OPINION: Come on. Just check.

By Ron Lamberty, senior vice president, American Coalition for Ethanol | March 05, 2020

The U.S. Department of Agriculture (USDA) has announced a new program to provide fuel retailers with $100 million for fueling infrastructure. Fourteen million is for biodiesel and $86 million is for equipment used to sell blends of 15 percent or more ethanol. We don’t know exactly when, or how much it will pay of what, but we know that’s a lot of money, and USDA plans to “publish application deadlines and other program information in the Federal Register this spring.”

Spring begins March 19. It ends June 20. While you’re waiting, why not look into what you might need and how much it would cost for your station to store and sell E15? Odds are it will be waaaay less expensive than you think. A Petroleum Equipment Institute letter to USDA six years ago said a lot of sites with newer dispensers could get the job done for less than 10 grand. Some much less. But certainly nowhere near the hundreds of thousands of dollars you’ve been led to believe by people who would rather you just keep buying gas from them. And if USDA is paying half? Or more? Come on. Just check.

You could go through a lot of steps to find out what equipment you have, compare it to NREL reports that said most tanks in the U.S. are already compatible, and had lists of just about everything – compatible or not – all the way out to the nozzle. Or call your equipment company and ask them. (That’s what I would do).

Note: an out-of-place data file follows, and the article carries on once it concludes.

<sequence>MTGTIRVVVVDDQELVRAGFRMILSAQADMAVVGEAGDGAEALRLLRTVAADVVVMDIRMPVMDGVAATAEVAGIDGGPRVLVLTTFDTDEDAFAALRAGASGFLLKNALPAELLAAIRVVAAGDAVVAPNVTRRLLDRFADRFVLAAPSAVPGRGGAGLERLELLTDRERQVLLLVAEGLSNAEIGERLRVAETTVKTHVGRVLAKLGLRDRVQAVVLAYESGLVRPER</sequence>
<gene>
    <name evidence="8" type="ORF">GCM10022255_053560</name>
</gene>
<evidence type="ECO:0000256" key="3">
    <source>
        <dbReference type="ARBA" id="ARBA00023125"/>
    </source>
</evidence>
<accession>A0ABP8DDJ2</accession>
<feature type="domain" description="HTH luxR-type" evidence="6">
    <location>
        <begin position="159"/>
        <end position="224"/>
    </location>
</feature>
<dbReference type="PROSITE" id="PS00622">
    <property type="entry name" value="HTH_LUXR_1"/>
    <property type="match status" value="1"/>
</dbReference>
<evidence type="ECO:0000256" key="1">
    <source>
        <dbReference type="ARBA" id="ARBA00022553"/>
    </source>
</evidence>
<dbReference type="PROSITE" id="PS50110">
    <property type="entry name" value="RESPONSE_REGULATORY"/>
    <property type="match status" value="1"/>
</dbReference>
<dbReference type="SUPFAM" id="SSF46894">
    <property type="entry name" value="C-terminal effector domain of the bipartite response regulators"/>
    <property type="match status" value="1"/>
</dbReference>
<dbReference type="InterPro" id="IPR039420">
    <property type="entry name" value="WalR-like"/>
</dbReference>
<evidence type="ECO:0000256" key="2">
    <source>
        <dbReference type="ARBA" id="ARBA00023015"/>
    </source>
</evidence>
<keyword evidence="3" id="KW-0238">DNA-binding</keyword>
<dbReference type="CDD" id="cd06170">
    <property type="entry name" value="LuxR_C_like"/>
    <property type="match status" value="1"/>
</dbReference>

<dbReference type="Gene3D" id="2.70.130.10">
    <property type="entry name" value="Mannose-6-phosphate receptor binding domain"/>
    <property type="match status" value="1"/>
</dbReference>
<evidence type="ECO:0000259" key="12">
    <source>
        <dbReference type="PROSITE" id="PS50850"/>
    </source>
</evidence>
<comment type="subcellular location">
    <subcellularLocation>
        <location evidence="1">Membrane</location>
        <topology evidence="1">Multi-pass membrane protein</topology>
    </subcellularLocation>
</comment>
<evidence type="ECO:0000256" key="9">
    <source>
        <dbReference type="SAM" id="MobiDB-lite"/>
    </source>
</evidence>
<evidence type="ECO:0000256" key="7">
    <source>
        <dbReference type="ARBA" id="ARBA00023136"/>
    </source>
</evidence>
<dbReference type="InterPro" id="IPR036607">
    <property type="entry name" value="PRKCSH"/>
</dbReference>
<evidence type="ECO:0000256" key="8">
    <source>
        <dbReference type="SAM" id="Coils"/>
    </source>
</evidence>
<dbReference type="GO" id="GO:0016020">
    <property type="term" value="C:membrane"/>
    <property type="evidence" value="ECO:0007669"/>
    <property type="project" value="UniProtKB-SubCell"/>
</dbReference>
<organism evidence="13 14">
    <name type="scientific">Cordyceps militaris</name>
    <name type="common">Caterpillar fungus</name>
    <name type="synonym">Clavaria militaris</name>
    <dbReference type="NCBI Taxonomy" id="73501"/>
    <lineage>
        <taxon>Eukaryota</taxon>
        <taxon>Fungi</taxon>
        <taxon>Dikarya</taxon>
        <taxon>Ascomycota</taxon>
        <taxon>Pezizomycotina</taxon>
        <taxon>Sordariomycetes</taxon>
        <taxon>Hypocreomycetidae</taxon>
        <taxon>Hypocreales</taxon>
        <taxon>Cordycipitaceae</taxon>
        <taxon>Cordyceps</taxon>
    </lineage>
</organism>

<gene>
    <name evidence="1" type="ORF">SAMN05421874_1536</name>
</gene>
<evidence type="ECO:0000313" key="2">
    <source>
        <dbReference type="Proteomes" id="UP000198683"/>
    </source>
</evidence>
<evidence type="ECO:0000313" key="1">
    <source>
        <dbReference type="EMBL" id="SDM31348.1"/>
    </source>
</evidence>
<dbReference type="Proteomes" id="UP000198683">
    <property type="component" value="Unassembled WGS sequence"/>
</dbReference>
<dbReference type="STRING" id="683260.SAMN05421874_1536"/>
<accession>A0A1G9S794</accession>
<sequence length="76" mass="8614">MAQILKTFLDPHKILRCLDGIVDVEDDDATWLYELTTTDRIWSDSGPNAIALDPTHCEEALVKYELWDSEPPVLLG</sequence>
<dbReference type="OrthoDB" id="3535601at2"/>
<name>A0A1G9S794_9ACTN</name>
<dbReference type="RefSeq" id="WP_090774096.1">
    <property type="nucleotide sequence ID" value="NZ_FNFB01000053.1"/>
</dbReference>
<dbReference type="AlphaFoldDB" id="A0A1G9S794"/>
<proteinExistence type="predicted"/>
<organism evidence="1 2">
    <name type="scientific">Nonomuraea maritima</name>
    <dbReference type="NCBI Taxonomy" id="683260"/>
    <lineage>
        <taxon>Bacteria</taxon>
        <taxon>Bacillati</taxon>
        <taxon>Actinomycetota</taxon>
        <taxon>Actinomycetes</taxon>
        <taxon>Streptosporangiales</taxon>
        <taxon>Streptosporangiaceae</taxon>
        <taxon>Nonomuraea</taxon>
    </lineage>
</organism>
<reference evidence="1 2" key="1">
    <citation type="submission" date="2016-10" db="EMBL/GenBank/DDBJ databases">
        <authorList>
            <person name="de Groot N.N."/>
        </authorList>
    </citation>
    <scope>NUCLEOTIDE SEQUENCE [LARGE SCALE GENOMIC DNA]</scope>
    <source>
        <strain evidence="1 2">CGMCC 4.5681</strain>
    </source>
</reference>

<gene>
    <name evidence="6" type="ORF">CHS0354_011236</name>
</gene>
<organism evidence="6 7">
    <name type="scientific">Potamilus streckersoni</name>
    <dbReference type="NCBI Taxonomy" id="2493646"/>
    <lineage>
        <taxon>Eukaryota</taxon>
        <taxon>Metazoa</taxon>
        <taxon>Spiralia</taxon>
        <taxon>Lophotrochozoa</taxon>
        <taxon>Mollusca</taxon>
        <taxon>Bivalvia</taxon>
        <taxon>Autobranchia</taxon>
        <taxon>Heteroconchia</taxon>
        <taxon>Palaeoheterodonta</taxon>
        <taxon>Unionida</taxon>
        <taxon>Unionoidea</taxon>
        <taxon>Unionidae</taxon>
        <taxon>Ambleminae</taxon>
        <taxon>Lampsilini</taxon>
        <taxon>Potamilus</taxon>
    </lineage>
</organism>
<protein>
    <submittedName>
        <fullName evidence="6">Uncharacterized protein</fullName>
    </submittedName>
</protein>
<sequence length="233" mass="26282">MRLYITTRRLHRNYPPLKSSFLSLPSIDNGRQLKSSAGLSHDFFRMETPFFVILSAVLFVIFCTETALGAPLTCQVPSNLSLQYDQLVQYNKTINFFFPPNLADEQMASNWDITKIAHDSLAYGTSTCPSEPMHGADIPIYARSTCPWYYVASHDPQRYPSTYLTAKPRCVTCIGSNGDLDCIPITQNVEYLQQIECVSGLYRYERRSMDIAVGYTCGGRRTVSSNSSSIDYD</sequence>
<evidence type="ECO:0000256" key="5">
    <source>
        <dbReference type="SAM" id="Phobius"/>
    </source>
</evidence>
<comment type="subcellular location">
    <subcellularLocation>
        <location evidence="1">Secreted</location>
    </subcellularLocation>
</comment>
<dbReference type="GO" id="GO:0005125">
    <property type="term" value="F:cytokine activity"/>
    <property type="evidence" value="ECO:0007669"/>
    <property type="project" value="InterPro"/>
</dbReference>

Last time USDA made a big chunk of money available for higher ethanol blend infrastructure, the process of getting the money was strange and had to be done very quickly. As a result, a lot of single store and small chain operators didn’t take part. We’ve been assured the process will be more easily navigated this time around, and even if it isn’t, we’re available to help. You’ve got some time to find out if adding E15 can be inexpensive, or if adding E85 might work, so when money becomes available, you can act, rather than complaining that somebody else got all the dough. Again.

Because ethanol costs less than gasoline, fuel marketers who make more E15 and flex fuel available to consumers gain customers and volume and put added pressure on their competitors to also offer higher ethanol blends – unless they want to lose market share. Owners who act now can use the USDA Higher Blends Infrastructure Incentive Program (HBIIP) to reduce their cost of getting ahead or keeping up with the competition, while those who resist change and whine about whether the world is fair will be left behind.

As ACE wrote in response to USDA’s request for information on a potential HBIIP, meaningful growth in E15 and flex fuel availability will require any infrastructure program created by USDA to assure ‘mom and pop’ c-stores they can afford to add E15 and participate in the program. We look forward to continuing to work with the administration to ensure successful implementation of the program to incentivize the highest number of locations available over the widest geography possible, and we look forward to working with station owners of all sizes to help you sell the fuels that have already helped a lot of station owners just like you survive and even gain an edge in a competitive fuels marketplace. To hear their stories and gather more information about E15, flex fuels, and help available to sell them, got to flexfuelforward.com.